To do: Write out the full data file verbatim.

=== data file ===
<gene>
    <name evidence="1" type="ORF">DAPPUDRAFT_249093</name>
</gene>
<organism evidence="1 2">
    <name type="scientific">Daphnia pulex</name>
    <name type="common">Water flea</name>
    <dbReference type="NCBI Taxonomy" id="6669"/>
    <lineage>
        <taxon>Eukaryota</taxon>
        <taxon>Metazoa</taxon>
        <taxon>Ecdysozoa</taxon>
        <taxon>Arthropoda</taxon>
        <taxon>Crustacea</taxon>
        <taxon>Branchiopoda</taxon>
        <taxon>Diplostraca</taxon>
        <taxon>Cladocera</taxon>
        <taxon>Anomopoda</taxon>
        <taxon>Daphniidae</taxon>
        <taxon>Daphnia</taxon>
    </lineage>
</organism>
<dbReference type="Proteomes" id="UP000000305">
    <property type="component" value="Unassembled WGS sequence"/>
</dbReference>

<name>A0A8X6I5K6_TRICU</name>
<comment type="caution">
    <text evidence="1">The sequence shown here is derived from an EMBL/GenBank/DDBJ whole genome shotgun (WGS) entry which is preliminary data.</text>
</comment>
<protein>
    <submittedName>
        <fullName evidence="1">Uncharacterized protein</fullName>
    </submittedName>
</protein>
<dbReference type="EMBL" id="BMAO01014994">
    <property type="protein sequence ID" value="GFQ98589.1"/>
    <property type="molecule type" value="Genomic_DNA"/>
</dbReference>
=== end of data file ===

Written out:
<gene>
    <name evidence="1" type="ORF">DAPPUDRAFT_249093</name>
</gene>
<organism evidence="1 2">
    <name type="scientific">Daphnia pulex</name>
    <name type="common">Water flea</name>
    <dbReference type="NCBI Taxonomy" id="6669"/>
    <lineage>
        <taxon>Eukaryota</taxon>
        <taxon>Metazoa</taxon>
        <taxon>Ecdysozoa</taxon>
        <taxon>Arthropoda</taxon>
        <taxon>Crustacea</taxon>
        <taxon>Branchiopoda</taxon>
        <taxon>Diplostraca</taxon>
        <taxon>Cladocera</taxon>
        <taxon>Anomopoda</taxon>
        <taxon>Daphniidae</taxon>
        <taxon>Daphnia</taxon>
    </lineage>
</organism>
<dbReference type="Proteomes" id="UP000000305">
    <property type="component" value="Unassembled WGS sequence"/>
</dbReference>

<name>A0A8X6I5K6_TRICU</name>
<comment type="caution">
    <text evidence="1">The sequence shown here is derived from an EMBL/GenBank/DDBJ whole genome shotgun (WGS) entry which is preliminary data.</text>
</comment>
<protein>
    <submittedName>
        <fullName evidence="1">Uncharacterized protein</fullName>
    </submittedName>
</protein>
<dbReference type="EMBL" id="BMAO01014994">
    <property type="protein sequence ID" value="GFQ98589.1"/>
    <property type="molecule type" value="Genomic_DNA"/>
</dbReference>